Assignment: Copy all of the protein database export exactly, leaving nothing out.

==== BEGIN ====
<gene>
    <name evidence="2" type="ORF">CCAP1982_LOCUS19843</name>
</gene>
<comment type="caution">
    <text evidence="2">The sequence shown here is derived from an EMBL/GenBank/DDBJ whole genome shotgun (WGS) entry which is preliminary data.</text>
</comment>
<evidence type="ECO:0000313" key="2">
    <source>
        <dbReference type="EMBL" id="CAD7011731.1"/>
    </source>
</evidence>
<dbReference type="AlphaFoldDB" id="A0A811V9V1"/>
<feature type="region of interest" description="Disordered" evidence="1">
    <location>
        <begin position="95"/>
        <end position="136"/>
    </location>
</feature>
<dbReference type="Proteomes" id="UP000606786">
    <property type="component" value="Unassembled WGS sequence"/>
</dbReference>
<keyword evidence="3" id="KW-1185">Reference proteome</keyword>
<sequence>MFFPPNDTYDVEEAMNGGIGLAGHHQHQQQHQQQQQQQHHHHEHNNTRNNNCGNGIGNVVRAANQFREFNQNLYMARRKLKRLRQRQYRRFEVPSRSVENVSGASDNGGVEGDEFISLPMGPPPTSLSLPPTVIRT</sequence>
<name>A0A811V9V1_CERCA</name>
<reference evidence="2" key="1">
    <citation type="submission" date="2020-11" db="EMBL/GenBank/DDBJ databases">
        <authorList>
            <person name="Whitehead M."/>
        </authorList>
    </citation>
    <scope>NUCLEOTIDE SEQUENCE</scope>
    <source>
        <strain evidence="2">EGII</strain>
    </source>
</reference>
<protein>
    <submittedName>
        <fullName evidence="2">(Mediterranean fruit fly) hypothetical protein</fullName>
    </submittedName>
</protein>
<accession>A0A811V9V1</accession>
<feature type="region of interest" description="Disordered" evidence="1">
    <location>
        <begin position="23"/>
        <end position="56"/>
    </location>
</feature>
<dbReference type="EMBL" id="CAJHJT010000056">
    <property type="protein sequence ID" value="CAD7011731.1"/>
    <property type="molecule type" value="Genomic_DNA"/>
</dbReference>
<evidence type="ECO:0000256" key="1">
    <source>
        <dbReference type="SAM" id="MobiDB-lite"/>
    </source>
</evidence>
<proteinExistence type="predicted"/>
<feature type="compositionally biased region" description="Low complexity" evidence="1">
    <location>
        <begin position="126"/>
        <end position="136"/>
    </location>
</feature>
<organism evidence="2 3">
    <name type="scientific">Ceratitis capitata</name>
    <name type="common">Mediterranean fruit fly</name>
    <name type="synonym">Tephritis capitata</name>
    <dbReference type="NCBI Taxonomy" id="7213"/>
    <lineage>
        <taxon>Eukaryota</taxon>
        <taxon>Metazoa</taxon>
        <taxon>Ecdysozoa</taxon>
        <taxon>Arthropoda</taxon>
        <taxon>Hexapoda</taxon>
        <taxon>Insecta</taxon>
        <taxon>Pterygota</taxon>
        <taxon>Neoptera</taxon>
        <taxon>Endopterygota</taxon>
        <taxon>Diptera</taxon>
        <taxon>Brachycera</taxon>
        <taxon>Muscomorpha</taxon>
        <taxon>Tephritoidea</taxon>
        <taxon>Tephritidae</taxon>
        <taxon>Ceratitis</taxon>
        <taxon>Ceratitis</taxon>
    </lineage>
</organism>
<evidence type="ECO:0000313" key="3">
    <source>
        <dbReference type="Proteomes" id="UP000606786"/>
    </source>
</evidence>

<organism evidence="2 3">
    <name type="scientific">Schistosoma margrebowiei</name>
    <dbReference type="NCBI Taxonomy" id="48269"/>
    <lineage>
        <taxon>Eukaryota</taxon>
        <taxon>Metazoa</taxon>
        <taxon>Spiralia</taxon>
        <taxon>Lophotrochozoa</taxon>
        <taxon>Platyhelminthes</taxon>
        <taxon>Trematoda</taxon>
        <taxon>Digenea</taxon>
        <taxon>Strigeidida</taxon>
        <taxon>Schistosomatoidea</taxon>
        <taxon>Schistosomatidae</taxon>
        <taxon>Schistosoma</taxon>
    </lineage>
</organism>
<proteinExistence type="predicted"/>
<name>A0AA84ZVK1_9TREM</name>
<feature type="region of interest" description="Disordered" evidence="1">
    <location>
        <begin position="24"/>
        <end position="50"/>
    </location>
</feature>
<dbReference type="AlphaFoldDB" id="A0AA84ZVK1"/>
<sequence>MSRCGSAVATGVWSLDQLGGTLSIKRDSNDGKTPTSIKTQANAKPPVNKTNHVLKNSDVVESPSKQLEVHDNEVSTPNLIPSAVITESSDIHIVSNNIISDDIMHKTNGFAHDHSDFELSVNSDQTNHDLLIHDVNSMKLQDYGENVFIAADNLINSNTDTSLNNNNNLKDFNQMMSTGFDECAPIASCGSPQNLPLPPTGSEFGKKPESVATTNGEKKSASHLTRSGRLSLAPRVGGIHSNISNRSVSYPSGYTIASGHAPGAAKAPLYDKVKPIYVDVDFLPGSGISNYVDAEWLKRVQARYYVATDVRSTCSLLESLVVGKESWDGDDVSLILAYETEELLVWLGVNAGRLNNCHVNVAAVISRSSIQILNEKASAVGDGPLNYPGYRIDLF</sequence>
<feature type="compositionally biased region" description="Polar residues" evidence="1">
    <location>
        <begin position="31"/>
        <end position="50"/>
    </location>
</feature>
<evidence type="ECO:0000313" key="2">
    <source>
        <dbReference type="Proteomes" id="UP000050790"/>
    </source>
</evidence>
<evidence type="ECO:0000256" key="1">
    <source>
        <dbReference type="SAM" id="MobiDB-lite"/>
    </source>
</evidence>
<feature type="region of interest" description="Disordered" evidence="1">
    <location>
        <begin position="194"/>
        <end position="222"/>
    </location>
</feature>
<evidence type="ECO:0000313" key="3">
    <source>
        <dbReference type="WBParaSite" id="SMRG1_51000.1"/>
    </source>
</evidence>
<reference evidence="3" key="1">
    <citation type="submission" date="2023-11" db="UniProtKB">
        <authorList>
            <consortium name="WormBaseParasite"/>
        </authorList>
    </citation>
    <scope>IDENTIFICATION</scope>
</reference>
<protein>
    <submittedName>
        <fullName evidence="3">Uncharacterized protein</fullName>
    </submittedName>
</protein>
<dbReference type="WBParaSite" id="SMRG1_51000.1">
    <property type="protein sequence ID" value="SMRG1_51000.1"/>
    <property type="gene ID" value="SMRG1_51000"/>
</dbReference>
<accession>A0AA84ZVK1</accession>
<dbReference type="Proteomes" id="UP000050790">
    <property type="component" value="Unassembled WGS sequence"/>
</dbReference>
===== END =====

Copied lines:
<gene>
    <name evidence="2" type="ORF">CCAP1982_LOCUS19843</name>
</gene>
<comment type="caution">
    <text evidence="2">The sequence shown here is derived from an EMBL/GenBank/DDBJ whole genome shotgun (WGS) entry which is preliminary data.</text>
</comment>
<evidence type="ECO:0000313" key="2">
    <source>
        <dbReference type="EMBL" id="CAD7011731.1"/>
    </source>
</evidence>
<dbReference type="AlphaFoldDB" id="A0A811V9V1"/>
<feature type="region of interest" description="Disordered" evidence="1">
    <location>
        <begin position="95"/>
        <end position="136"/>
    </location>
</feature>
<dbReference type="Proteomes" id="UP000606786">
    <property type="component" value="Unassembled WGS sequence"/>
</dbReference>
<keyword evidence="3" id="KW-1185">Reference proteome</keyword>
<sequence>MFFPPNDTYDVEEAMNGGIGLAGHHQHQQQHQQQQQQQHHHHEHNNTRNNNCGNGIGNVVRAANQFREFNQNLYMARRKLKRLRQRQYRRFEVPSRSVENVSGASDNGGVEGDEFISLPMGPPPTSLSLPPTVIRT</sequence>
<name>A0A811V9V1_CERCA</name>
<reference evidence="2" key="1">
    <citation type="submission" date="2020-11" db="EMBL/GenBank/DDBJ databases">
        <authorList>
            <person name="Whitehead M."/>
        </authorList>
    </citation>
    <scope>NUCLEOTIDE SEQUENCE</scope>
    <source>
        <strain evidence="2">EGII</strain>
    </source>
</reference>
<protein>
    <submittedName>
        <fullName evidence="2">(Mediterranean fruit fly) hypothetical protein</fullName>
    </submittedName>
</protein>
<accession>A0A811V9V1</accession>
<feature type="region of interest" description="Disordered" evidence="1">
    <location>
        <begin position="23"/>
        <end position="56"/>
    </location>
</feature>
<dbReference type="EMBL" id="CAJHJT010000056">
    <property type="protein sequence ID" value="CAD7011731.1"/>
    <property type="molecule type" value="Genomic_DNA"/>
</dbReference>
<evidence type="ECO:0000256" key="1">
    <source>
        <dbReference type="SAM" id="MobiDB-lite"/>
    </source>
</evidence>
<proteinExistence type="predicted"/>
<feature type="compositionally biased region" description="Low complexity" evidence="1">
    <location>
        <begin position="126"/>
        <end position="136"/>
    </location>
</feature>
<organism evidence="2 3">
    <name type="scientific">Ceratitis capitata</name>
    <name type="common">Mediterranean fruit fly</name>
    <name type="synonym">Tephritis capitata</name>
    <dbReference type="NCBI Taxonomy" id="7213"/>
    <lineage>
        <taxon>Eukaryota</taxon>
        <taxon>Metazoa</taxon>
        <taxon>Ecdysozoa</taxon>
        <taxon>Arthropoda</taxon>
        <taxon>Hexapoda</taxon>
        <taxon>Insecta</taxon>
        <taxon>Pterygota</taxon>
        <taxon>Neoptera</taxon>
        <taxon>Endopterygota</taxon>
        <taxon>Diptera</taxon>
        <taxon>Brachycera</taxon>
        <taxon>Muscomorpha</taxon>
        <taxon>Tephritoidea</taxon>
        <taxon>Tephritidae</taxon>
        <taxon>Ceratitis</taxon>
        <taxon>Ceratitis</taxon>
    </lineage>
</organism>
<evidence type="ECO:0000313" key="3">
    <source>
        <dbReference type="Proteomes" id="UP000606786"/>
    </source>
</evidence>

<organism evidence="2 3">
    <name type="scientific">Schistosoma margrebowiei</name>
    <dbReference type="NCBI Taxonomy" id="48269"/>
    <lineage>
        <taxon>Eukaryota</taxon>
        <taxon>Metazoa</taxon>
        <taxon>Spiralia</taxon>
        <taxon>Lophotrochozoa</taxon>
        <taxon>Platyhelminthes</taxon>
        <taxon>Trematoda</taxon>
        <taxon>Digenea</taxon>
        <taxon>Strigeidida</taxon>
        <taxon>Schistosomatoidea</taxon>
        <taxon>Schistosomatidae</taxon>
        <taxon>Schistosoma</taxon>
    </lineage>
</organism>
<proteinExistence type="predicted"/>
<name>A0AA84ZVK1_9TREM</name>
<feature type="region of interest" description="Disordered" evidence="1">
    <location>
        <begin position="24"/>
        <end position="50"/>
    </location>
</feature>
<dbReference type="AlphaFoldDB" id="A0AA84ZVK1"/>
<sequence>MSRCGSAVATGVWSLDQLGGTLSIKRDSNDGKTPTSIKTQANAKPPVNKTNHVLKNSDVVESPSKQLEVHDNEVSTPNLIPSAVITESSDIHIVSNNIISDDIMHKTNGFAHDHSDFELSVNSDQTNHDLLIHDVNSMKLQDYGENVFIAADNLINSNTDTSLNNNNNLKDFNQMMSTGFDECAPIASCGSPQNLPLPPTGSEFGKKPESVATTNGEKKSASHLTRSGRLSLAPRVGGIHSNISNRSVSYPSGYTIASGHAPGAAKAPLYDKVKPIYVDVDFLPGSGISNYVDAEWLKRVQARYYVATDVRSTCSLLESLVVGKESWDGDDVSLILAYETEELLVWLGVNAGRLNNCHVNVAAVISRSSIQILNEKASAVGDGPLNYPGYRIDLF</sequence>
<feature type="compositionally biased region" description="Polar residues" evidence="1">
    <location>
        <begin position="31"/>
        <end position="50"/>
    </location>
</feature>
<evidence type="ECO:0000313" key="2">
    <source>
        <dbReference type="Proteomes" id="UP000050790"/>
    </source>
</evidence>
<evidence type="ECO:0000256" key="1">
    <source>
        <dbReference type="SAM" id="MobiDB-lite"/>
    </source>
</evidence>
<feature type="region of interest" description="Disordered" evidence="1">
    <location>
        <begin position="194"/>
        <end position="222"/>
    </location>
</feature>
<evidence type="ECO:0000313" key="3">
    <source>
        <dbReference type="WBParaSite" id="SMRG1_51000.1"/>
    </source>
</evidence>
<reference evidence="3" key="1">
    <citation type="submission" date="2023-11" db="UniProtKB">
        <authorList>
            <consortium name="WormBaseParasite"/>
        </authorList>
    </citation>
    <scope>IDENTIFICATION</scope>
</reference>
<protein>
    <submittedName>
        <fullName evidence="3">Uncharacterized protein</fullName>
    </submittedName>
</protein>
<dbReference type="WBParaSite" id="SMRG1_51000.1">
    <property type="protein sequence ID" value="SMRG1_51000.1"/>
    <property type="gene ID" value="SMRG1_51000"/>
</dbReference>
<accession>A0AA84ZVK1</accession>
<dbReference type="Proteomes" id="UP000050790">
    <property type="component" value="Unassembled WGS sequence"/>
</dbReference>